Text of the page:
MEADOWS John Robert

Known information

John Robert Meadows was the youngest son of Robert Henry Meadows and his wife of Braunston, and was a gardener employed at the Manor House in the village. He joined the Army on 23 February 1917. After a period of training at Rugeley, Hornsley, and Chelmsford, he went to France on 16 January 1918, where he was killed in action at the fighting on the Somme on 26 March 1918. He was 19 years old. His former employer at the Manor House, Evan Hanbury, who had just lost his own son also called Evan in the same battle two days earlier, still managed to write a letter of sympathy to John's parents: "He was a most steady, hard working lad, always anxious to do his best, and it was for this reason that he was so soon sent to fight for his country." John does not have a known grave and is remembered on the Pozieres Memorial, panel 70, and also on Braunston's war memorial.

The main photograph of John and the two pictures of his brothers, Frank and Walter (below), are courtesy of John's great-nephew Harry.

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  • Braunston Church
  • Braunston Memorial
  • Braunston Memorial RR1
  • Braunston Memorial RR4
  • Pozieres Memorial 1
  • Pozieres Memorial 3
  • Panel 68 to 72 Meadows
  • J R Meadows
  • Frances Edward Meadows
  • Walter Henry Meadows

User contributions

John was my Uncle the younger brother of my Grandma, Dorris Meadows, known as little jack.I can remember my Grandma talking of little jack who tried to join at 16 and was rejected. My Grandma also worked at the Manor house in Braunston as a servant along side her brother. One of the more unpleasant stories I remember was that her employer the Colonel or Major "can remember which now" was disliked and all the staff would take turns in spitting in his soup before it was served.John I think went with his best friend to fight a Mr Freeman, the Father of Jim Freeman of the Mill Knossington."previously of Braunston" It was Jim and his wife Jill I meet recently who told me of how his Farther had told him stories, when he was a boy of how he lost his best friend in the fighting, who tuned out to be my Uncle.Another thing I remember being told was that a few of them were sheltering in a hut from the shell fire, they were leaving the hut and before John could get out it took a direct hit which killed John, it was also know that some would cut there legs with bully beef tins to get out of that hell, I don't know whether this is true or not, I guess like many stories. Dorris Meadows Married Neal Finlay and became a Finlay, Neal ran a Butchers shop in Melton Mowbary on Leicester road then in Loughborough on Baxter gate. My Mother and Grandma are buried together in Braunston Church yard along with many of my relatives and With Johns name in the same church yard on the Memorial.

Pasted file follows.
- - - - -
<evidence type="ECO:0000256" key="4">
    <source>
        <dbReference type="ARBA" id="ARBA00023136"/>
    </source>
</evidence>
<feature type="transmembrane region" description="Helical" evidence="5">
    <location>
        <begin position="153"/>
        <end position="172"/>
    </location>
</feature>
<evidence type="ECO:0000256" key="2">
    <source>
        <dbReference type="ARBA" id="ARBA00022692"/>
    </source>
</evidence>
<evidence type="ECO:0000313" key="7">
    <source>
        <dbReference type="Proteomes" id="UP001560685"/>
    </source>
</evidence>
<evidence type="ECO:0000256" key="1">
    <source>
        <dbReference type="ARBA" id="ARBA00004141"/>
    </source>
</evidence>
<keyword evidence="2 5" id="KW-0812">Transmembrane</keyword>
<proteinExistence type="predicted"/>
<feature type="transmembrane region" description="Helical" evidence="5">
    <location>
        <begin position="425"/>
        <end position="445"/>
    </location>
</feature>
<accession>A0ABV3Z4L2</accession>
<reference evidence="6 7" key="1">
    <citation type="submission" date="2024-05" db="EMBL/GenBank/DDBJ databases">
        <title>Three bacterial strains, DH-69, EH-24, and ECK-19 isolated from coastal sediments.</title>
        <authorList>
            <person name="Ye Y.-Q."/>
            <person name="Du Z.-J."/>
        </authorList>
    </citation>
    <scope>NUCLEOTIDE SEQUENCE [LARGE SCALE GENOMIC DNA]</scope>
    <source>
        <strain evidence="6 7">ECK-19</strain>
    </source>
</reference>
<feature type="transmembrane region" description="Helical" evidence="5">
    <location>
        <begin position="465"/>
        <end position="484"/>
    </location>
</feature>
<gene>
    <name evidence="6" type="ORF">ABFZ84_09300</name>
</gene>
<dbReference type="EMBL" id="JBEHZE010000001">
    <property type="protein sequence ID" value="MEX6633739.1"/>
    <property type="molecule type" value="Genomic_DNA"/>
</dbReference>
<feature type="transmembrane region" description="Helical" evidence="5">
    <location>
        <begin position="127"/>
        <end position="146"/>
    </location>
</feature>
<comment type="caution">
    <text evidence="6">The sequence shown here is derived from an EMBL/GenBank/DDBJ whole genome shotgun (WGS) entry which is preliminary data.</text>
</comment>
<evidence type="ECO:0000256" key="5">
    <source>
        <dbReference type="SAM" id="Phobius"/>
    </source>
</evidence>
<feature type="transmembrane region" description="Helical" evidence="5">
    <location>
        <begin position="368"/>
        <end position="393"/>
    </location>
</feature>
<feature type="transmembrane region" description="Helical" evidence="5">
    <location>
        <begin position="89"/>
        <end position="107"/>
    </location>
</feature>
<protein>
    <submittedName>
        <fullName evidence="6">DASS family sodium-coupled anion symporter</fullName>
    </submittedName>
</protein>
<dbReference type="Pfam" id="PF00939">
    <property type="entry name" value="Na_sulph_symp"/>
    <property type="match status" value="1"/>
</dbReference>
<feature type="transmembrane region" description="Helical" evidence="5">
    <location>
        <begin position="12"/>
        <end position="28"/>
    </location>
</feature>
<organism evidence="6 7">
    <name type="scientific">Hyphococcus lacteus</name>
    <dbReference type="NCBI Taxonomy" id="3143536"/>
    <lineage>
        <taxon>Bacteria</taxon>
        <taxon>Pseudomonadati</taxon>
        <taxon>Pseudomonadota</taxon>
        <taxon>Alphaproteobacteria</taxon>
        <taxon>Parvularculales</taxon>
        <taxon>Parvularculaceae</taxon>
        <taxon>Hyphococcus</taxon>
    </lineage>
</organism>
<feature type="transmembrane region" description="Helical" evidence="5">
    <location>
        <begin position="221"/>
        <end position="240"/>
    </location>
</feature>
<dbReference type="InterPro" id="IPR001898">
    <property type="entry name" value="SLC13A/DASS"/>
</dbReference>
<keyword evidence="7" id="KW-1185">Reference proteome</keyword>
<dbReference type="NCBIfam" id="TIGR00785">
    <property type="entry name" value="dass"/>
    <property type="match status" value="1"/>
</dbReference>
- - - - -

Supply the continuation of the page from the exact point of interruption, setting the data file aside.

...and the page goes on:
By harryway on Wednesday 10th September '14 at 8:21pm
Braunston Church Yard in Rutland.
By harryway on Wednesday 10th September '14 at 9:27pm
2 images This is a picture of John's brothers, Frank and Walter.
By harryway on Saturday 26th March '16 at 10:16pm
Also the backs
By harryway on Saturday 26th March '16 at 11:34pm
100 years ago today you gave your life for us, Grandmas little brother John or little Jack as he was known, only 19 years of age. Never to return to your village at Braunston, never again to walk the fields or jump in the swimming hole on a sunny day in the Gwash brook, though your name is remembered on the church yard memorial with those also never to return. Thank you Uncle John to you and your brothers Frank and Walter.
By harryway on Monday 26th March '18 at 10:36pm
On 3rd July 2018 my son and I flew from California, met my sister in England and made our way to France to tour the places that our family members had fought and were memorialized. This included a moving trip to Pozieres where we laid a cross and a rose at our Great-Uncle John's memorial and I read a poem:If I should die, think only this of me:That there's some corner of a foreign fieldThat is for ever England. There shall beIn that rich earth a richer dust concealed;A dust whom England bore, shaped, made aware,Gave, once, her flowers to love, her ways to roam,A body of England's, breathing English air,Washed by the rivers, blest by suns of home.And think, this heart, all evil shed away,A pulse in the eternal mind, no lessGives somewhere back the thoughts by England given;Her sights and sounds; dreams happy as her day;And laughter, learnt of friends; and gentleness,In hearts at peace, under an English heaven.Rupert Brooke, 1914We also paid our respects to each of the fallen from Braunston memorialized at The Somme including in the same memorial Evan Hanbury who died a few days before John. It was a moving moment and we felt privileged to be there 100 years after the horror of WW1 and the tragic loss of John for our family. It was especially moving to see my fifteen year old son so engaged with the history and tragedy of this time. We also went home to England and paid our respects at the memorial in Braunston village, where my sister and I, and our uncle John many decades before us, were raised. May he forever rest in peace.
By Cryan on Friday 14th September '18 at 6:42pm

Rutland and The Battle of the Somme

More than 90 Rutland soldiers died in the Battle of the Somme which lasted from 1 July 1916 until the middle of November. Today they lie in cemeteries across the old battlefield in northern France or are remembered among the 72,000 names on the Thiepval Memorial to the Missing of the Somme. By using our interactive map, you can find out what happened to them.

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